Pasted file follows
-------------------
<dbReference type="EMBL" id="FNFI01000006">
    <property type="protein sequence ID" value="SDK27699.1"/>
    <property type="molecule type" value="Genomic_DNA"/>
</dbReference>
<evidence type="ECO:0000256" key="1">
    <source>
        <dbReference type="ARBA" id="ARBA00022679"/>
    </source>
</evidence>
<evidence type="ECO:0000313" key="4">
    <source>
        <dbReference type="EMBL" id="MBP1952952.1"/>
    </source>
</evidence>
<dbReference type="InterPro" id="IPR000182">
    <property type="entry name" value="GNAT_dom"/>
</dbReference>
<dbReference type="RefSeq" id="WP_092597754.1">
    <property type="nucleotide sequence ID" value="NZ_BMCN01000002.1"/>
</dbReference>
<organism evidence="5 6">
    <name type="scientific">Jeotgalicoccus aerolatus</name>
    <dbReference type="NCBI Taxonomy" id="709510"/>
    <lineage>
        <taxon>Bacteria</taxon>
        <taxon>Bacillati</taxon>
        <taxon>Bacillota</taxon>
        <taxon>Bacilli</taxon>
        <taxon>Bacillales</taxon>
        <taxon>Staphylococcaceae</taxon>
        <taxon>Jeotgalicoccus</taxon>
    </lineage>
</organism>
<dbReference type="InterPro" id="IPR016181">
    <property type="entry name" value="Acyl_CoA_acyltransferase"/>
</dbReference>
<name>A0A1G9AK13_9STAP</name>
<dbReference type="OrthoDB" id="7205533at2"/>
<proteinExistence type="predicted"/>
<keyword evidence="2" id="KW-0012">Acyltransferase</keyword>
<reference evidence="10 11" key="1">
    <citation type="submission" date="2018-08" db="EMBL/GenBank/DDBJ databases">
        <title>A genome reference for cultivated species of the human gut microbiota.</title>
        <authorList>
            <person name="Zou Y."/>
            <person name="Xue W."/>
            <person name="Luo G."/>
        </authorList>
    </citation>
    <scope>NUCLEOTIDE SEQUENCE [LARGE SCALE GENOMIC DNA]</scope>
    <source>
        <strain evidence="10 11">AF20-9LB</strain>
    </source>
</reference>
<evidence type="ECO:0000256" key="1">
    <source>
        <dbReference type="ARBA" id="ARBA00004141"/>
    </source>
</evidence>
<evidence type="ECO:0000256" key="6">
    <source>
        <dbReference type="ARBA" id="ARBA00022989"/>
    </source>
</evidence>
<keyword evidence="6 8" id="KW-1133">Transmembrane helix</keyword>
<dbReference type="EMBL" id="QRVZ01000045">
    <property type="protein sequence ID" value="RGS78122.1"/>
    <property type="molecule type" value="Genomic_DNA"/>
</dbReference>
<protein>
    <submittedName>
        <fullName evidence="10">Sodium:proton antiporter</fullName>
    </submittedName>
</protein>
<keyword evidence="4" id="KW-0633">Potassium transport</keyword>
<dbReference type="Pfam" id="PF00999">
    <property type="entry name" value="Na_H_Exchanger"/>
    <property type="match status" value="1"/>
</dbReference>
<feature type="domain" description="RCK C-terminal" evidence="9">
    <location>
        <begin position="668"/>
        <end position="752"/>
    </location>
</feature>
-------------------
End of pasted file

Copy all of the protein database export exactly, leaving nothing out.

<dbReference type="EMBL" id="FNFI01000006">
    <property type="protein sequence ID" value="SDK27699.1"/>
    <property type="molecule type" value="Genomic_DNA"/>
</dbReference>
<evidence type="ECO:0000256" key="1">
    <source>
        <dbReference type="ARBA" id="ARBA00022679"/>
    </source>
</evidence>
<evidence type="ECO:0000313" key="4">
    <source>
        <dbReference type="EMBL" id="MBP1952952.1"/>
    </source>
</evidence>
<dbReference type="InterPro" id="IPR000182">
    <property type="entry name" value="GNAT_dom"/>
</dbReference>
<dbReference type="RefSeq" id="WP_092597754.1">
    <property type="nucleotide sequence ID" value="NZ_BMCN01000002.1"/>
</dbReference>
<organism evidence="5 6">
    <name type="scientific">Jeotgalicoccus aerolatus</name>
    <dbReference type="NCBI Taxonomy" id="709510"/>
    <lineage>
        <taxon>Bacteria</taxon>
        <taxon>Bacillati</taxon>
        <taxon>Bacillota</taxon>
        <taxon>Bacilli</taxon>
        <taxon>Bacillales</taxon>
        <taxon>Staphylococcaceae</taxon>
        <taxon>Jeotgalicoccus</taxon>
    </lineage>
</organism>
<dbReference type="InterPro" id="IPR016181">
    <property type="entry name" value="Acyl_CoA_acyltransferase"/>
</dbReference>
<name>A0A1G9AK13_9STAP</name>
<dbReference type="OrthoDB" id="7205533at2"/>
<proteinExistence type="predicted"/>
<keyword evidence="2" id="KW-0012">Acyltransferase</keyword>
<reference evidence="10 11" key="1">
    <citation type="submission" date="2018-08" db="EMBL/GenBank/DDBJ databases">
        <title>A genome reference for cultivated species of the human gut microbiota.</title>
        <authorList>
            <person name="Zou Y."/>
            <person name="Xue W."/>
            <person name="Luo G."/>
        </authorList>
    </citation>
    <scope>NUCLEOTIDE SEQUENCE [LARGE SCALE GENOMIC DNA]</scope>
    <source>
        <strain evidence="10 11">AF20-9LB</strain>
    </source>
</reference>
<evidence type="ECO:0000256" key="1">
    <source>
        <dbReference type="ARBA" id="ARBA00004141"/>
    </source>
</evidence>
<evidence type="ECO:0000256" key="6">
    <source>
        <dbReference type="ARBA" id="ARBA00022989"/>
    </source>
</evidence>
<keyword evidence="6 8" id="KW-1133">Transmembrane helix</keyword>
<dbReference type="EMBL" id="QRVZ01000045">
    <property type="protein sequence ID" value="RGS78122.1"/>
    <property type="molecule type" value="Genomic_DNA"/>
</dbReference>
<protein>
    <submittedName>
        <fullName evidence="10">Sodium:proton antiporter</fullName>
    </submittedName>
</protein>
<keyword evidence="4" id="KW-0633">Potassium transport</keyword>
<dbReference type="Pfam" id="PF00999">
    <property type="entry name" value="Na_H_Exchanger"/>
    <property type="match status" value="1"/>
</dbReference>
<feature type="domain" description="RCK C-terminal" evidence="9">
    <location>
        <begin position="668"/>
        <end position="752"/>
    </location>
</feature>